Body marking and tattooing amongst Western Australian high school adolescents

Elizabeth Parry

    Research output: ThesisMaster's Thesis

    295 Downloads (Pure)


    study examined tattooing and body marking in high school
    students in government schools. Data were obtained by questionnaire and
    in-depth follow-up interviews. The sample consisted of 460 male and
    female high school students. Of these, 229 were females and 231 were
    males. Subjects were selected randomly from four schools and selected
    purposely from one other. Of the sample, 13.58% had tattoos and the mean
    age at which subjects had acquired their first tattoo was 12.3 years.
    Approximately 70% acquired their tattoos through self administration, while
    over 22% obtained them from friends or family members. The two main
    reasons cited for obtaining tattoos were "boredom" or "because I felt like it".
    Crude instruments such as needles, razors, combs and other sharp objects
    were most commonly used to administer tattoos in highly visible anatomical
    locations (e.g., arm and hand). There were differences in the types of
    designs acquired by male and female subjects. Health awareness of subjects
    was poor in that only 50% thought it possible to catch a disease from
    tattooing. More specifically, only 40% thought it possible to catch AIDS,
    and only 25% thought it possible to catch Hepatitis. Subjects realised the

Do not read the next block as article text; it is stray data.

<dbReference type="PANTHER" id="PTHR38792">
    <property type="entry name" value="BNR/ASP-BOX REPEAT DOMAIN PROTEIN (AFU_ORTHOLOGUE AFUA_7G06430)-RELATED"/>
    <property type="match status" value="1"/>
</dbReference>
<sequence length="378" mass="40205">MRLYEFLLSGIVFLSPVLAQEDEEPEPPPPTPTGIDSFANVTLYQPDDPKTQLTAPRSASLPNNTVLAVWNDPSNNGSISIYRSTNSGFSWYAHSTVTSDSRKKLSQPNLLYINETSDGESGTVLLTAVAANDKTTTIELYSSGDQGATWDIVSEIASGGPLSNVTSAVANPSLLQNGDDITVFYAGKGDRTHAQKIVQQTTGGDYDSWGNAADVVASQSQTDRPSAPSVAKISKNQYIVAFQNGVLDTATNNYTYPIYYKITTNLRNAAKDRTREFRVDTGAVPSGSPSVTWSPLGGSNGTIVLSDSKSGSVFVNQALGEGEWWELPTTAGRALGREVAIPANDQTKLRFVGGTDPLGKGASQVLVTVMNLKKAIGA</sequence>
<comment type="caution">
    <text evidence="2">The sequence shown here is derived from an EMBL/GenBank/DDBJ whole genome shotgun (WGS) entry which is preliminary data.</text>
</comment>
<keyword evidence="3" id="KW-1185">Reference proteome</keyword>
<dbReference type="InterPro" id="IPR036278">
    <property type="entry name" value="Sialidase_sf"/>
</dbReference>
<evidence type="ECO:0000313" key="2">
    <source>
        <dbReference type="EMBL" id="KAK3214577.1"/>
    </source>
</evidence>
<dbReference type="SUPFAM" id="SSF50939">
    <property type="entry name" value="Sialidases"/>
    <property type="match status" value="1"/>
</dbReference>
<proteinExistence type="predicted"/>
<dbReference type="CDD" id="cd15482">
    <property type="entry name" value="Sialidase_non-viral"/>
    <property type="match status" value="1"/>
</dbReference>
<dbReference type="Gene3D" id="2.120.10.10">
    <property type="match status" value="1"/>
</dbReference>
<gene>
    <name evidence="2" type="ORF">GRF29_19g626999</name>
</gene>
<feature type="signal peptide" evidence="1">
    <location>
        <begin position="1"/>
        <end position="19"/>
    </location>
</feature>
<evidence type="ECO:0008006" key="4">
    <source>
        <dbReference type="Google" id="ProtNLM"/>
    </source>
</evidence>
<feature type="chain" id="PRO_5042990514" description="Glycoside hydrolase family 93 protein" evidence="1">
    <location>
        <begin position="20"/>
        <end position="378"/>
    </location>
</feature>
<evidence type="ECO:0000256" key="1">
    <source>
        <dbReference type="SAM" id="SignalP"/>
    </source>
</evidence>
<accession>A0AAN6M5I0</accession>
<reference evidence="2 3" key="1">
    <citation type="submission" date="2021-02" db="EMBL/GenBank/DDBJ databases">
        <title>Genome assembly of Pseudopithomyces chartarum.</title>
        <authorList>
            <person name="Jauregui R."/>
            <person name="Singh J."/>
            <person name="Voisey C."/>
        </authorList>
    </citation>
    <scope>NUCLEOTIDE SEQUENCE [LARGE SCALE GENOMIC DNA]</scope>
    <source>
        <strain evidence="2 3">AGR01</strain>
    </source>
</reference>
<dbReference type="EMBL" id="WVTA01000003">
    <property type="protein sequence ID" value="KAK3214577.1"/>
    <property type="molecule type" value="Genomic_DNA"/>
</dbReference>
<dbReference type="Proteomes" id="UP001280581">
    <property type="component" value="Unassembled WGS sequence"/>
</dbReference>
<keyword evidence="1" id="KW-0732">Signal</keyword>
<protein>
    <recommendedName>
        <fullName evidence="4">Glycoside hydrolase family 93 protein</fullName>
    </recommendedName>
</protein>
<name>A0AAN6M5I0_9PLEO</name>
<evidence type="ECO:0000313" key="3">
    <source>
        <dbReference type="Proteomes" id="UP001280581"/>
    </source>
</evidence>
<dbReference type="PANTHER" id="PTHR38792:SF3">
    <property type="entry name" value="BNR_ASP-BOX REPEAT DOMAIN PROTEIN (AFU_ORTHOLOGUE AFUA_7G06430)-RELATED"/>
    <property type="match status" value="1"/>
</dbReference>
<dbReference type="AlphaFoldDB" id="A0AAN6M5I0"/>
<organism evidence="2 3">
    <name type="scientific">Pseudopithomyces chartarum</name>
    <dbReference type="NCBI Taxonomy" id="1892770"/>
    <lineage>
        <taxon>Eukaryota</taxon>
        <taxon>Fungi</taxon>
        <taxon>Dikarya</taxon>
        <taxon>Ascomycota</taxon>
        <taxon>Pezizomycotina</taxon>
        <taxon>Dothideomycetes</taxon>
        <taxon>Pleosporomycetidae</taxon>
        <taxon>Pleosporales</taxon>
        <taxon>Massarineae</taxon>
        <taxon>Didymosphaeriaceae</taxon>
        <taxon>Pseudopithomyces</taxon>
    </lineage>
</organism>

difficulty in removing tattoos, yet many had attempted removal using items
    such as glass, razors, and in one case, a potato peeler. Interestingly,
    although subjects with tattoos were often in 'time out' or suspended from
    school, they had a positive attitude towards school.
    Original languageEnglish
    Awarding Institution
    • The University of Western Australia
    Publication statusUnpublished - 1993

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    • This thesis has been made available in the UWA Profiles and Research Repository as part of a UWA Library project to digitise and make available theses completed before 2003. If you are the author of this thesis and would like it removed from the UWA Profiles and Research Repository, please contact [email protected]


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